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Healthy Skepticism Library item: 15870

Warning: This library includes all items relevant to health product marketing that we are aware of regardless of quality. Often we do not agree with all or part of the contents.

 

Publication type: news

Pharma targeted by students
Pharmacy Daily (Australia) - registration required 2009 Jun 22
http://www.pharmacydaily.com.au


Full text:

A NEW campaign run by medical students across Australia has been launched, aiming to “raise awareness of the effect that pharmaceutical marketing strategies have on prescribing habits.”

Dubbed ‘PharmaPhacts’, the initiative will be officially announced at the Australian Medical Students Association 2009 Global Health Conference to be held in Brisbane next month.

PharmaPhacts is a branch of lobby group Healthy Skepticism and claims to have advocates at each of the 19 medical schools across the country.

The campaign will comprise a website containing a review of the medical literature and other
information, as well as a petition for students to sign up to “pledging not to accept gifts, promotional material and funding from pharmaceutical companies now and into the future.”

PharmaPhacts spokesman, James Ricciardone, said the group’s current main aims are “to raise awareness and fill the gap of knowledge about the effects of pharmaceutical marketing”.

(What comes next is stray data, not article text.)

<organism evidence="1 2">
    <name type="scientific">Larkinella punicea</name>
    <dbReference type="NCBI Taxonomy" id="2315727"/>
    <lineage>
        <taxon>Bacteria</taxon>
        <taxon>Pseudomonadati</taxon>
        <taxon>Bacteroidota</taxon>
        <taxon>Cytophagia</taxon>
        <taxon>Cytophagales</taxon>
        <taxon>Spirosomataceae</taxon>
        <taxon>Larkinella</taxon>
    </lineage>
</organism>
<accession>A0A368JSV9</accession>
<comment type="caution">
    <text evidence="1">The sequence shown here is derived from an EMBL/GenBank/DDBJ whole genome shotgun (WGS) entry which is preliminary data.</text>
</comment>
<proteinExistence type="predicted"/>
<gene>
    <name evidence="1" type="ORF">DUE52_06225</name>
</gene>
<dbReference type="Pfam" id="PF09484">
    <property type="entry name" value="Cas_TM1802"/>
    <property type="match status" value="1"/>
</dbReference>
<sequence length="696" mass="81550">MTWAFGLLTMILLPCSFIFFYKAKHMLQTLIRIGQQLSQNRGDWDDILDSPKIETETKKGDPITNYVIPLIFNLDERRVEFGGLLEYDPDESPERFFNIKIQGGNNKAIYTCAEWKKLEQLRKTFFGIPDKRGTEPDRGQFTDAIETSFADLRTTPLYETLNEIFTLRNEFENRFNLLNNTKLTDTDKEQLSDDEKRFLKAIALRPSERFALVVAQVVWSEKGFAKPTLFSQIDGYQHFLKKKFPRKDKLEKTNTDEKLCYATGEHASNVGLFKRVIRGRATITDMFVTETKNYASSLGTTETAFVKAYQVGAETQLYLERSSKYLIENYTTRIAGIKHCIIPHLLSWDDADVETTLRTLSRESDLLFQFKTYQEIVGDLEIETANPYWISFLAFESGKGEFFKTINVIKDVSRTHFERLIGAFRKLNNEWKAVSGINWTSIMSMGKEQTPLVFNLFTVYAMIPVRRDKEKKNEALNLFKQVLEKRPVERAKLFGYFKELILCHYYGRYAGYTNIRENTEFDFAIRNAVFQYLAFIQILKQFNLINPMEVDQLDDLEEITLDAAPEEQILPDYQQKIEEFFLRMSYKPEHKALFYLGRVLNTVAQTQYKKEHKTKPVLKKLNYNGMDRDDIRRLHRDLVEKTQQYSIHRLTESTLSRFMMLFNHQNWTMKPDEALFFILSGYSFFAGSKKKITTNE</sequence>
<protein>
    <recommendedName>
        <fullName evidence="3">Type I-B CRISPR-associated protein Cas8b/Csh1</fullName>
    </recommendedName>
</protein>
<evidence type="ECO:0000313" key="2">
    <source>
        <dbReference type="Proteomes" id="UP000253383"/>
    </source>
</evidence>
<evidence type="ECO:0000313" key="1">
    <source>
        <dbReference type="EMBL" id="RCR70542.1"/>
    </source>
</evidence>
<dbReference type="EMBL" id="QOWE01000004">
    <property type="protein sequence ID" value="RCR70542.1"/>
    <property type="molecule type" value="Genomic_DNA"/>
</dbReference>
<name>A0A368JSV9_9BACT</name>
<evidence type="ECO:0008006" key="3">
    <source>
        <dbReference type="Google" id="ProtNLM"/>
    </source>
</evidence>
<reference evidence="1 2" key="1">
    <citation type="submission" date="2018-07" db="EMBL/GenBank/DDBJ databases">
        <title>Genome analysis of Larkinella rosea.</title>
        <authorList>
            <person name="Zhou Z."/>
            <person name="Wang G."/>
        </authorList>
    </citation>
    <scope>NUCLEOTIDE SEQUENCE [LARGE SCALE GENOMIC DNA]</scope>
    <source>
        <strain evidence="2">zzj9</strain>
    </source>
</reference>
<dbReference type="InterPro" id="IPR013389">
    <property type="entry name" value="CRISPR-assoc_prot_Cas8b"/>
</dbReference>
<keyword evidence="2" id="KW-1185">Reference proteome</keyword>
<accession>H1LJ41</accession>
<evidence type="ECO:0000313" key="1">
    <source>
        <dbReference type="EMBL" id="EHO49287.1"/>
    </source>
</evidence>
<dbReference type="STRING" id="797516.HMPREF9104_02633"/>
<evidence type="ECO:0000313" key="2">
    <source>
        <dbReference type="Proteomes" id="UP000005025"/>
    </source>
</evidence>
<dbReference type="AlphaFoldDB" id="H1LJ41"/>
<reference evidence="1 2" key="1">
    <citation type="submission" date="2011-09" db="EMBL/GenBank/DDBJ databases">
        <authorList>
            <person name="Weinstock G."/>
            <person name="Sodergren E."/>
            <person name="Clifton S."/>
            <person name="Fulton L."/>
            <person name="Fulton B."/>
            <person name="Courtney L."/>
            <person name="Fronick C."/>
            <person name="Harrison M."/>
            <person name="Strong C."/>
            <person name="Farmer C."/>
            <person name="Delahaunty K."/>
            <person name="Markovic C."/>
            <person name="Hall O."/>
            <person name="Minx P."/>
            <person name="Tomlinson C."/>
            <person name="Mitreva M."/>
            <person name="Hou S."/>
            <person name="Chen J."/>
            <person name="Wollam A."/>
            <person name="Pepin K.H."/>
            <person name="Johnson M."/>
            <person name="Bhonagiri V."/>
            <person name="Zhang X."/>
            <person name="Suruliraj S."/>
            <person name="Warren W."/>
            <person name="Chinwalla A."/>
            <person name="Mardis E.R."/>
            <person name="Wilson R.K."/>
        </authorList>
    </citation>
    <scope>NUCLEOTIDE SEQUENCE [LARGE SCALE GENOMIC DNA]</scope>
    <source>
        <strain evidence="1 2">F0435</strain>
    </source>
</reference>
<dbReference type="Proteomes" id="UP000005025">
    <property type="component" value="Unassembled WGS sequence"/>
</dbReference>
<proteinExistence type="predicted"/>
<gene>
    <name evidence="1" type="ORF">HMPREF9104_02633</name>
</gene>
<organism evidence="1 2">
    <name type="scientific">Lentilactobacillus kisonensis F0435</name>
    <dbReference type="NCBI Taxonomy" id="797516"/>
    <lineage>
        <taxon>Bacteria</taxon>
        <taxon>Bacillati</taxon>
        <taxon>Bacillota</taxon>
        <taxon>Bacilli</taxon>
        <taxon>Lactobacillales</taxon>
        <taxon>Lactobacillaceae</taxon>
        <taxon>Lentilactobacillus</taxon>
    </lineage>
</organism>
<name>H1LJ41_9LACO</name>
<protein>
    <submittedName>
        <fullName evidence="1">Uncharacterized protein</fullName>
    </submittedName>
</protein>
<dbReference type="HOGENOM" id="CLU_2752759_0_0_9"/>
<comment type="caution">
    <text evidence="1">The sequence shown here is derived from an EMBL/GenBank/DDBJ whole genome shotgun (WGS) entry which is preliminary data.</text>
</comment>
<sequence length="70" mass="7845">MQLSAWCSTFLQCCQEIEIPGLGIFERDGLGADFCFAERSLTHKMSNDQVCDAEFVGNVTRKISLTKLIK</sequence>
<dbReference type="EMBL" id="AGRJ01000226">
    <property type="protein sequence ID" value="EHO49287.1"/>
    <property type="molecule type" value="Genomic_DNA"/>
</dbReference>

He’s soliciting donations from “like-minded individuals” to help fund the resources and other
materials for the campaign – info pharmaphacts@healthyskepticism.org.

 

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Cases of wilful misrepresentation are a rarity in medical advertising. For every advertisement in which nonexistent doctors are called on to testify or deliberately irrelevant references are bunched up in [fine print], you will find a hundred or more whose greatest offenses are unquestioning enthusiasm and the skill to communicate it.

The best defence the physician can muster against this kind of advertising is a healthy skepticism and a willingness, not always apparent in the past, to do his homework. He must cultivate a flair for spotting the logical loophole, the invalid clinical trial, the unreliable or meaningless testimonial, the unneeded improvement and the unlikely claim. Above all, he must develop greater resistance to the lure of the fashionable and the new.
- Pierre R. Garai (advertising executive) 1963